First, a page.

In lieu of an abstract, here is a brief excerpt of the content:

  • Reducing Poverty by Employing Young WomenHathay Bunano’s Scalable Model for Rural Production in Bangladesh
  • Kevin McKague (bio), Samantha Morshed (bio), and Habibur Rahman (bio)

Innovations Case Narrative:
Hathay Bunano

Hathay Bunano (“hand-made” in Bangla), founded in 2004, produces hand-knitted children’s toys, both under our own brand, Pebble ( and for international private-label clients around the world.

Using an innovative and much-needed model of rural production, we have taken the less skilled and time-consuming production tasks to the villages, creating jobs for thousands of young women whose economic opportunities are quite limited. For these young women, Hathay Bunano offers an alternative to moving to the city to work long hours in unsafe garment factories and spending most of their income on rent and food in unsanitary slums. Instead, given our 64 low-overhead rural production centers, these women can work within walking distance of their homes with highly flexible working hours that accommodate the cycles of the agricultural seasons and other family responsibilities. Our distributed production model has addressed many of the health and safety concerns that come with large [End Page 69] factory production, such as the building collapse in April 2013 in Savar, a Dhaka suburb. In the largest industrial accident since the 1984 Union Carbide gas release in Bhopal, India, it claimed the lives of 1,127 people—most of them young women.

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Hathay Bunano employs over 6,500 women aged 18 to 30 in flexible, well-paid, and relatively high-quality jobs in rural areas, helping reduce poverty in a country where 40 percent of our 160 million people live on less than $1 a day.1

Hathay Bunano is innovative in two ways. First, it has scaled up a distributed rural artisanal production model that takes jobs to rural areas and to poor and disabled young workers in a way that is commercially competitive in the global marketplace. Second, it generates decent flexible jobs that create many spin-off benefits for individuals, families, and communities. We believe the Hathay Bunano model is important because it has the potential to improve both handicraft business models and production practices in the ready-made garment industry.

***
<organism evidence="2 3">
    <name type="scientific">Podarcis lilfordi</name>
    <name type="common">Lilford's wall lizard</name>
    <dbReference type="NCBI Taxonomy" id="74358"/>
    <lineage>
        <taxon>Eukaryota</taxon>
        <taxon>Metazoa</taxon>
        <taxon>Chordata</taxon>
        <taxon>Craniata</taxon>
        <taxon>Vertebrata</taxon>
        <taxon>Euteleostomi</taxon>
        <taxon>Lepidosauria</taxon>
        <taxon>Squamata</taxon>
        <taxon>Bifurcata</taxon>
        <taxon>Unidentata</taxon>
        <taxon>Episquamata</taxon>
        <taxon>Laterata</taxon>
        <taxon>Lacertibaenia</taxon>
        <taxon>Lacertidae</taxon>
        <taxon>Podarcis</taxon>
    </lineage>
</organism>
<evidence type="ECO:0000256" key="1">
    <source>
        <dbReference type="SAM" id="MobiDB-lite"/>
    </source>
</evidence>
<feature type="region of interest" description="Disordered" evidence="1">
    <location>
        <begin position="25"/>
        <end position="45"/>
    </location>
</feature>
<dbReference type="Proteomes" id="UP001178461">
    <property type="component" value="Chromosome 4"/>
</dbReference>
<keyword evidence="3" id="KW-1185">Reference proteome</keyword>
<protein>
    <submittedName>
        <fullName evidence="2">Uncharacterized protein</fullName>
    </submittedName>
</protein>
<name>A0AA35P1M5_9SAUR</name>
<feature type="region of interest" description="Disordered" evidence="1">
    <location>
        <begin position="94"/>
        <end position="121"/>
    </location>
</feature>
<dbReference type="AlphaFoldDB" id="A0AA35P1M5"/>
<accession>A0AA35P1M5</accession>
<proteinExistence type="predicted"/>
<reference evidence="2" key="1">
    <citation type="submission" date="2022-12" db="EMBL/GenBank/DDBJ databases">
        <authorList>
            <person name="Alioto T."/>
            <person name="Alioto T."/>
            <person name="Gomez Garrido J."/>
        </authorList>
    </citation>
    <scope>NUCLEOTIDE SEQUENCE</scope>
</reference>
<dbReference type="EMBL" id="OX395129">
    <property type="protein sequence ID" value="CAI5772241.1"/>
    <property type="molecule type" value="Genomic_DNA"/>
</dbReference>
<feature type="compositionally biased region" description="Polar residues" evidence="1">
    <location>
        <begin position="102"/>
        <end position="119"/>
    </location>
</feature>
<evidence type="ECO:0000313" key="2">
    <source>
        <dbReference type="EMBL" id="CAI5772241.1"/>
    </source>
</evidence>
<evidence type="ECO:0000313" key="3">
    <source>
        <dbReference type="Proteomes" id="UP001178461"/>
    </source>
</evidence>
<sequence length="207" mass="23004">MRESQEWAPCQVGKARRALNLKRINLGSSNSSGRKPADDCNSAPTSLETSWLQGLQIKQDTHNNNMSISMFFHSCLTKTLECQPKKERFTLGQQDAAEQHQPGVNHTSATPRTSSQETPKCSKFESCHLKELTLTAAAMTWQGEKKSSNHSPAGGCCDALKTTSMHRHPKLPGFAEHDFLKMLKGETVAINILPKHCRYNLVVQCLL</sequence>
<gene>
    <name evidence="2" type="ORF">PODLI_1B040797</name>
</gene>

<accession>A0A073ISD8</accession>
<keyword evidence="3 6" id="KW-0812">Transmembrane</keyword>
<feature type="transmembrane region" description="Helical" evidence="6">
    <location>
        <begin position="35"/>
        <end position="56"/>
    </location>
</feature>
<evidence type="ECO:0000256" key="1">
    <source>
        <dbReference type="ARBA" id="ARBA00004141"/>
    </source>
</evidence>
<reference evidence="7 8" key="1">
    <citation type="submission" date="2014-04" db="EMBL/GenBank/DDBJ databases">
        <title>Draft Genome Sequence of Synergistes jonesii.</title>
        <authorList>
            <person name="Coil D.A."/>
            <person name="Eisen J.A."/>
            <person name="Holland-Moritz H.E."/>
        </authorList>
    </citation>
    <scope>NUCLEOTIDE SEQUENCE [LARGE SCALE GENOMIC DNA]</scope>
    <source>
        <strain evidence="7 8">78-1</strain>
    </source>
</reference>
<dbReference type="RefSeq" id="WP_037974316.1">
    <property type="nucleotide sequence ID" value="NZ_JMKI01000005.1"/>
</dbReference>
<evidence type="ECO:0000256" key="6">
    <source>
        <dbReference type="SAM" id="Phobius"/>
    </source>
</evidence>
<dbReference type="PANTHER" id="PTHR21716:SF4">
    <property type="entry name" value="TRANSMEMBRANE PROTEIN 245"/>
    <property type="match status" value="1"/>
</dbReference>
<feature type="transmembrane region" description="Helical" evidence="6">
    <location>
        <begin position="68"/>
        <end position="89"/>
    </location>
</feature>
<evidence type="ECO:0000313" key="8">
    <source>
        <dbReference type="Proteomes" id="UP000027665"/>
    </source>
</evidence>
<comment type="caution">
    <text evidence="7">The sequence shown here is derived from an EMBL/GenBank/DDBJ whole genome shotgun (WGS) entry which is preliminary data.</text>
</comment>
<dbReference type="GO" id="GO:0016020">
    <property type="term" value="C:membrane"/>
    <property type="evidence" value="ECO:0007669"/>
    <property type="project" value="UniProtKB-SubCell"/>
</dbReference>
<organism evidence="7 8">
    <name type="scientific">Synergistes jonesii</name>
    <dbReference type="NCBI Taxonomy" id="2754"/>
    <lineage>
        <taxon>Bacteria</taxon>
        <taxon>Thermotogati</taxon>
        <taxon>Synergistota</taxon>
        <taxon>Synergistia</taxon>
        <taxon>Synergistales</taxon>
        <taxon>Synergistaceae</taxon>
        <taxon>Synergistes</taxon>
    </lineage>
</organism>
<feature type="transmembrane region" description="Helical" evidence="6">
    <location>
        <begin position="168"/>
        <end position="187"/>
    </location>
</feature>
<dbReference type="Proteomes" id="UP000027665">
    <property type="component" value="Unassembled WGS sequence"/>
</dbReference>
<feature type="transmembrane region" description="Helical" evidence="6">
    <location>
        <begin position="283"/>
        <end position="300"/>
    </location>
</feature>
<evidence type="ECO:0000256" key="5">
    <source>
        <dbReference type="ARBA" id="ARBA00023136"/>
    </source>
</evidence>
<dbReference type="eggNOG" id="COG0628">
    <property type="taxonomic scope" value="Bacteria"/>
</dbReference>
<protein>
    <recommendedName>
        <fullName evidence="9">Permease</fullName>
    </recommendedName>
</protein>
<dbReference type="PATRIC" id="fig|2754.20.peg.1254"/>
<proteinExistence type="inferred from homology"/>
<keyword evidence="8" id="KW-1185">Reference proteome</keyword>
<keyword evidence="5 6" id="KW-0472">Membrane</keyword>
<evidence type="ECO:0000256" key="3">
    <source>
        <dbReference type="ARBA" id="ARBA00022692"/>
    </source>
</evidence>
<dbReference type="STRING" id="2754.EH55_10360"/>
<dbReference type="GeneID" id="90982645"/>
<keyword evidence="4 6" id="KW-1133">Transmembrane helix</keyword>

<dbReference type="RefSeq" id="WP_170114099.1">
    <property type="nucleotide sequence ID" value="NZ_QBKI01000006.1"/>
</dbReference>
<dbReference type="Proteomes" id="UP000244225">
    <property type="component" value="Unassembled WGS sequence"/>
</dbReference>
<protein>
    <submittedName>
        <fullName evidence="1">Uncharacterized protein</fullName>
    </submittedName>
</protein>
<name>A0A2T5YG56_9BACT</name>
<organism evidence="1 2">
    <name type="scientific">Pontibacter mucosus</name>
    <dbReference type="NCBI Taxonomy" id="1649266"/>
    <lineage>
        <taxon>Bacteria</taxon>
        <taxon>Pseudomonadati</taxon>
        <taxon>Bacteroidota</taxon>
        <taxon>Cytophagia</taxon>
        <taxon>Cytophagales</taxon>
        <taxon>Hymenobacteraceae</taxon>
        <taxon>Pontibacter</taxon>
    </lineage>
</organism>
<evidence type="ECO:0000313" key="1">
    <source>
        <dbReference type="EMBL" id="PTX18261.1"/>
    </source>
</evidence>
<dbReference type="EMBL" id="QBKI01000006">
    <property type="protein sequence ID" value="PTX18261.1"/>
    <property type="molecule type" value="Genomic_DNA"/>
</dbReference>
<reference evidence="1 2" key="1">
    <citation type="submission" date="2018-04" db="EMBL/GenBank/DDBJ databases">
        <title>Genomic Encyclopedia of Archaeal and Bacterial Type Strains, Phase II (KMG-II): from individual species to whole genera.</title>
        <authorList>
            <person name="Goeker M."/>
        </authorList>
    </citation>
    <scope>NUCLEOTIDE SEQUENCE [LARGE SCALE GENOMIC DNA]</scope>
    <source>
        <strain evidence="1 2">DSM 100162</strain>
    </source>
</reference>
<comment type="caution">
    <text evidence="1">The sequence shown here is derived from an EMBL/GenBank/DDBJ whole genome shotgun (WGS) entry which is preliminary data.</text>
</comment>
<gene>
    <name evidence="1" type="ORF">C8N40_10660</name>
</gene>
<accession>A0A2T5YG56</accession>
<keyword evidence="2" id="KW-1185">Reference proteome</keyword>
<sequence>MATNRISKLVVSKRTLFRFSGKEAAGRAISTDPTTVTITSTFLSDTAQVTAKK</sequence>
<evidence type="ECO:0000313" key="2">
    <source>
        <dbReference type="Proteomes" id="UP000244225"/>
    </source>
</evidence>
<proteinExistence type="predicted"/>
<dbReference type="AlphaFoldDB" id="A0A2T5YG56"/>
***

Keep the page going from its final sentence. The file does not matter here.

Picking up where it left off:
Barriers to Opportunity For Young Women

In a poor country with few good job opportunities, Bangladeshi women in their late teens and early twenties are often seen as financial burdens to their families.

Families respond by arranging for them to marry when quite young, or sending them to cities to work in garment factories. Although the ready-made garment industry in Bangladesh has generated a tremendous number of jobs, these jobs require working long hours at minimum wage in less than ideal conditions. In addition to the tragic loss of lives in Savar, over 600 Bangladeshi garment workers have died in preventable factory fires over the last five years. Moreover, young [End Page 70] women living in the cities are often sexually harassed or pursued by boys and men. Turning down a man’s advances can lead to an acid attack: an average of 200 occur every year.2 Even when a girl finds a boyfriend herself, doing so can create difficulties for both her family and the young man’s.

Taslima’s Story

When Taslima first joined Hathay Bunano she was living in a room eight feet square with her husband and their baby Habiba, along with her parents-in-law and younger sister.

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The room had no facilities and they shared one toilet, four gas burners, and an intermittently operating water pipe with 80 other people. Her husband made less than $1 a day when he could find work pulling a rickshaw, and the family was living a precarious life in poverty. Taslima had worked in one of Dhaka’s many garment factories but was forced to leave when Habiba was born. While garment factories are required by law to provide day-care facilities and maternity leave, the law is not enforced and day-care rooms at factories sit empty. Young women who become pregnant are let go, with some other reason given for their dismissal. Now...


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pp. 69-88
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